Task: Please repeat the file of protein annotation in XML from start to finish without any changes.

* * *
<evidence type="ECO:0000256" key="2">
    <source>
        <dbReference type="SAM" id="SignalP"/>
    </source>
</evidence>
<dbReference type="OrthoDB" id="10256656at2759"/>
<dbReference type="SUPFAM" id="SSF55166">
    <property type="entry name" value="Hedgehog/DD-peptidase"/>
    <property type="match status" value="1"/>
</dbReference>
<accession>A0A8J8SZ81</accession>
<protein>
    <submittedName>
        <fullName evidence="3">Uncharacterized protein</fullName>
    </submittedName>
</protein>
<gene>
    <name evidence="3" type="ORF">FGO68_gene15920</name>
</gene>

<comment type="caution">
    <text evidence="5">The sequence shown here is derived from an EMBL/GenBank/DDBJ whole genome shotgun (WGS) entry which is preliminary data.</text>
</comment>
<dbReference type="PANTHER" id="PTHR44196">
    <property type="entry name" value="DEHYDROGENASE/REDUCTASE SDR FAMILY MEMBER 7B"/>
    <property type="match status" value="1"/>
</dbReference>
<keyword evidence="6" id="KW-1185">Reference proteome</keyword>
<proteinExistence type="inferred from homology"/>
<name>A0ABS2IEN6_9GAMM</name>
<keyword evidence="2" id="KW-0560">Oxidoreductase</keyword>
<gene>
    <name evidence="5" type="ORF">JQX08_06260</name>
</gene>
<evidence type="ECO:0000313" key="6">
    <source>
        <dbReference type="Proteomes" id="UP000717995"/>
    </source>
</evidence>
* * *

<evidence type="ECO:0000256" key="2">
    <source>
        <dbReference type="SAM" id="SignalP"/>
    </source>
</evidence>
<dbReference type="OrthoDB" id="10256656at2759"/>
<dbReference type="SUPFAM" id="SSF55166">
    <property type="entry name" value="Hedgehog/DD-peptidase"/>
    <property type="match status" value="1"/>
</dbReference>
<accession>A0A8J8SZ81</accession>
<protein>
    <submittedName>
        <fullName evidence="3">Uncharacterized protein</fullName>
    </submittedName>
</protein>
<gene>
    <name evidence="3" type="ORF">FGO68_gene15920</name>
</gene>

<comment type="caution">
    <text evidence="5">The sequence shown here is derived from an EMBL/GenBank/DDBJ whole genome shotgun (WGS) entry which is preliminary data.</text>
</comment>
<dbReference type="PANTHER" id="PTHR44196">
    <property type="entry name" value="DEHYDROGENASE/REDUCTASE SDR FAMILY MEMBER 7B"/>
    <property type="match status" value="1"/>
</dbReference>
<keyword evidence="6" id="KW-1185">Reference proteome</keyword>
<proteinExistence type="inferred from homology"/>
<name>A0ABS2IEN6_9GAMM</name>
<keyword evidence="2" id="KW-0560">Oxidoreductase</keyword>
<gene>
    <name evidence="5" type="ORF">JQX08_06260</name>
</gene>
<evidence type="ECO:0000313" key="6">
    <source>
        <dbReference type="Proteomes" id="UP000717995"/>
    </source>
</evidence>